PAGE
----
A lightning bolt touches down near the border between Ecuador and Colombia. Santiago Borja
As a professional pilot, Santiago Borja flies through all kinds of hair-raising weather. Most of it makes for great photos, too. But nothing tops the lightning bolt he photographed while cruising at 40,000 feet over the Amazon rainforest last month. “It was a very impressive display of light and power,” he says.
Borja lives in Quito, Ecuador and spends 800 hours a year flying passengers all over the world in a Boeing 767 (the airline won’t allow him to identify who he works for). He got the gig five years ago and got into photography a short time later, posting his favorite images to Instagram. If a photo-snapping pilot sounds alarming, don’t worry. He indulges in his hobby only while off-duty. “Since I fly long haul, I always have a lot of rest time airborne, so it’s easy to take a couple of minutes to take some photos out the window,” he says. Broja started with sunsets, but quickly realized storms are far more dramatic. His shot of a raging cumulonimbus over the Pacific earned him third place in the National Geographic‘s Nature Photographer of the Year competition last year.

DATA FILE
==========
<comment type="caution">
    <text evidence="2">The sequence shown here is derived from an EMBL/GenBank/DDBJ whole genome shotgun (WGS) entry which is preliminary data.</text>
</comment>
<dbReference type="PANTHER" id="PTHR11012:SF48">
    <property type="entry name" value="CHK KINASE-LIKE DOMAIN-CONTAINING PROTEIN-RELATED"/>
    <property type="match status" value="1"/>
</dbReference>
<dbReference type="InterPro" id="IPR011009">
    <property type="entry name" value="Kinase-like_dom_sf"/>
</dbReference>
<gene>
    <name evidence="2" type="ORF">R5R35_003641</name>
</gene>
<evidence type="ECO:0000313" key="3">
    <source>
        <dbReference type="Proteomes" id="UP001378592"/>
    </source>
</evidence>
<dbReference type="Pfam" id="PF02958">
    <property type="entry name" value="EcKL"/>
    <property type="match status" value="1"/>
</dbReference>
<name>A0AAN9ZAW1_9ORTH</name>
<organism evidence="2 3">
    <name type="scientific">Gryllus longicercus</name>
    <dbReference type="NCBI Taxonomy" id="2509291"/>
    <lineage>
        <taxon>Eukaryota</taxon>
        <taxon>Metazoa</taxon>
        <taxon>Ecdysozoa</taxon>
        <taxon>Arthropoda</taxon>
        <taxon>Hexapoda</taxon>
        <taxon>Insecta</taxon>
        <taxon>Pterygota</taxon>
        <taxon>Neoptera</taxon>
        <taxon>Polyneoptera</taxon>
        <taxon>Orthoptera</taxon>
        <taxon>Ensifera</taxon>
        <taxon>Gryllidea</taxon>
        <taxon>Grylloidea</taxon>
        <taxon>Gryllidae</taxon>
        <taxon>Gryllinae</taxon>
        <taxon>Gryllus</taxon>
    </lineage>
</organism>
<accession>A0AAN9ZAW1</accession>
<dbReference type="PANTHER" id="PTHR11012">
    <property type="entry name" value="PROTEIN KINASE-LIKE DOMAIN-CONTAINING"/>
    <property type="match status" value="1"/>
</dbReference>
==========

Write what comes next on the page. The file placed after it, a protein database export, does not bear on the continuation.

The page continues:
He made this photo during an evening flight to Madrid on February 17. With a six-hour break ahead of him, Borja settled into a jump seat. An hour after takeoff, as the plane crossed the border into Colombian airspace, a massive storm cloud rolled into view. Borja grabbed his Nikon D750, peered out the window to his left, and fired off several frames. He wasn’t sure of just what he had until he reviewed the images later. “It happens so fast the eye isn’t able to appreciate the lightning,” he says.
It’s a beautiful photo and an amazing scene, but probably not the sort of thing you’d want to see so close while flying at 40,000 feet.